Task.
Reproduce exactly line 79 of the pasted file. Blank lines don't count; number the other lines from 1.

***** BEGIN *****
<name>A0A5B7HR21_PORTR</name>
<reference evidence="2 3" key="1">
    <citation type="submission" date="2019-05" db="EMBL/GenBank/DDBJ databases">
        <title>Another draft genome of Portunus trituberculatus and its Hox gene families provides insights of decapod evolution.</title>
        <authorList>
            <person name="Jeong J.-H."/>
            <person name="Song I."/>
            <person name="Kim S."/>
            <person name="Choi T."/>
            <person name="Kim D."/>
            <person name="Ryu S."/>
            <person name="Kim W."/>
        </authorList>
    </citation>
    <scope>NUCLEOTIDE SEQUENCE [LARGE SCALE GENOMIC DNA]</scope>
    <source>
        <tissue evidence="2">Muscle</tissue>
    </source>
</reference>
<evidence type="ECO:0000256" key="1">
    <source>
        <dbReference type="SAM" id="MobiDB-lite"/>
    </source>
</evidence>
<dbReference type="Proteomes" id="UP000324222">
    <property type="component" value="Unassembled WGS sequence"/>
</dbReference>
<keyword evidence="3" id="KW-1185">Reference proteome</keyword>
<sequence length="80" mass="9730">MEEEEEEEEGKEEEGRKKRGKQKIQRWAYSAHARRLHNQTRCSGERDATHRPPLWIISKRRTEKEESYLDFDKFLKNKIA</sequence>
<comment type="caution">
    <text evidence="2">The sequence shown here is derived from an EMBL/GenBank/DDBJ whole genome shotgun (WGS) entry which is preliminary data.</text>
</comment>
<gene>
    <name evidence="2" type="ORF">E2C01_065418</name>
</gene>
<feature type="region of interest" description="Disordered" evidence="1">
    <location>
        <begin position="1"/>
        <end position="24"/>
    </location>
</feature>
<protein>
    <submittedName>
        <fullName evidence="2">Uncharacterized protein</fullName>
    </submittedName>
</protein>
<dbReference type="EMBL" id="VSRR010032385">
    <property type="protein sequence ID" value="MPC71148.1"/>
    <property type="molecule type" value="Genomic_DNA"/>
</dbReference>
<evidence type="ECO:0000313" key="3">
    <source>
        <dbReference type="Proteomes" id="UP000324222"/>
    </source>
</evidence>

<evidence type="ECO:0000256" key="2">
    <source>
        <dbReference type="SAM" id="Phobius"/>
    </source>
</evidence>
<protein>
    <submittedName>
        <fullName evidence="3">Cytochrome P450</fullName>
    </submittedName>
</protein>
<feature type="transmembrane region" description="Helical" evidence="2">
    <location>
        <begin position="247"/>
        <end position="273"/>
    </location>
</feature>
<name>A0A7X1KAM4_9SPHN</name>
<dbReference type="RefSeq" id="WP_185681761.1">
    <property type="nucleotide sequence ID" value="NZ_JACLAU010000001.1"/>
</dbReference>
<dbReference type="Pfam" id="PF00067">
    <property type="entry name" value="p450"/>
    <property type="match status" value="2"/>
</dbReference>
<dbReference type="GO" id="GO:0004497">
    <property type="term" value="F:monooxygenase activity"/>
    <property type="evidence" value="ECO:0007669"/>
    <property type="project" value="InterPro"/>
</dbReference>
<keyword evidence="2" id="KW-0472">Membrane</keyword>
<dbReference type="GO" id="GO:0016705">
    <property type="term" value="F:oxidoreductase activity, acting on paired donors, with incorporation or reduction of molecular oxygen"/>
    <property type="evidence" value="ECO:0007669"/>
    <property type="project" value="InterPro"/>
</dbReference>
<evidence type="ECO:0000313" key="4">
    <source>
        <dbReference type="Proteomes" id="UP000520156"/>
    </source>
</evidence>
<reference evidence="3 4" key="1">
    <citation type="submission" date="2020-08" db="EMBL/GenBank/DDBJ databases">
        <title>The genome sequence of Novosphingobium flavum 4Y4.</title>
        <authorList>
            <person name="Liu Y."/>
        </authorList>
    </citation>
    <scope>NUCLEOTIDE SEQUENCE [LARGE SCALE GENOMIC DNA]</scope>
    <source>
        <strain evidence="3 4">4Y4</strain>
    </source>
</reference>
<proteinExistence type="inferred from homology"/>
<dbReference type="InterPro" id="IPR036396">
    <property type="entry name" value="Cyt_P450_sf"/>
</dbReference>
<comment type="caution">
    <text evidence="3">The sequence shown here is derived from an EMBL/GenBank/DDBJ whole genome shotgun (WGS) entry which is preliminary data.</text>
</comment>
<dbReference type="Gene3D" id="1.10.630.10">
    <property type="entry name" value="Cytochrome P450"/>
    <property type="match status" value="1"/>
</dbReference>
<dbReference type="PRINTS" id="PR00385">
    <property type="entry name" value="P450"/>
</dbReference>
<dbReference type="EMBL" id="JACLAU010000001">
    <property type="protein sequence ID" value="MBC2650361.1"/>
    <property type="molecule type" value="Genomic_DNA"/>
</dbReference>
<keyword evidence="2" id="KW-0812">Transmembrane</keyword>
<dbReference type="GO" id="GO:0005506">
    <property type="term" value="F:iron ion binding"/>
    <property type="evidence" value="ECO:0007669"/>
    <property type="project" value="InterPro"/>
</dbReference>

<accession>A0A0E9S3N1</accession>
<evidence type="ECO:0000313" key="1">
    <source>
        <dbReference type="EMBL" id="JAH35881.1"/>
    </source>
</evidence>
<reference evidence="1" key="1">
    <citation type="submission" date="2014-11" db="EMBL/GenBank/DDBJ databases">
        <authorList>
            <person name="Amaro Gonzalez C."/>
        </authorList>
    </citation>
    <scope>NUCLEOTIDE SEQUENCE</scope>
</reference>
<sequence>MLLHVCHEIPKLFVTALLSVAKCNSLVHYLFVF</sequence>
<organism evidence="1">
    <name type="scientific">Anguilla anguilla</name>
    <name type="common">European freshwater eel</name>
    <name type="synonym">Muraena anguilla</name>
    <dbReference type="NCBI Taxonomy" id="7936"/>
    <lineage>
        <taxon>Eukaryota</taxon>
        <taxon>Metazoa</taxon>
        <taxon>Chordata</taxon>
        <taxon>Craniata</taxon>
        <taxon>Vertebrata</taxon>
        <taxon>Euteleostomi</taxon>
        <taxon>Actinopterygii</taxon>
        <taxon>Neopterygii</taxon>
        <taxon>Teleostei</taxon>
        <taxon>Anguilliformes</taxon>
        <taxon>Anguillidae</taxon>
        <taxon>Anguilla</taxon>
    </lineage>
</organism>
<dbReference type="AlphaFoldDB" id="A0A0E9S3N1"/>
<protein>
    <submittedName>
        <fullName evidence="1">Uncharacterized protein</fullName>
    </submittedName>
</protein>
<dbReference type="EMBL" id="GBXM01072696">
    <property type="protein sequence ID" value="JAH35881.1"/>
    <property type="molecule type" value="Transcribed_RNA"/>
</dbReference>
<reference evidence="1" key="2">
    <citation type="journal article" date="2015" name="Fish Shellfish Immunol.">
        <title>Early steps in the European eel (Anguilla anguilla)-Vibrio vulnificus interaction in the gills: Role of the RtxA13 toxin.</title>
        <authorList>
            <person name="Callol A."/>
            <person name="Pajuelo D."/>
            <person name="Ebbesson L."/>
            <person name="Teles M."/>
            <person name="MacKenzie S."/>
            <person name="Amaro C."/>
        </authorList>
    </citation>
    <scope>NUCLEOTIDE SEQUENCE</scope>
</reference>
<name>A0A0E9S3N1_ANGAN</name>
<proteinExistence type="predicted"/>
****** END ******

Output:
</dbReference>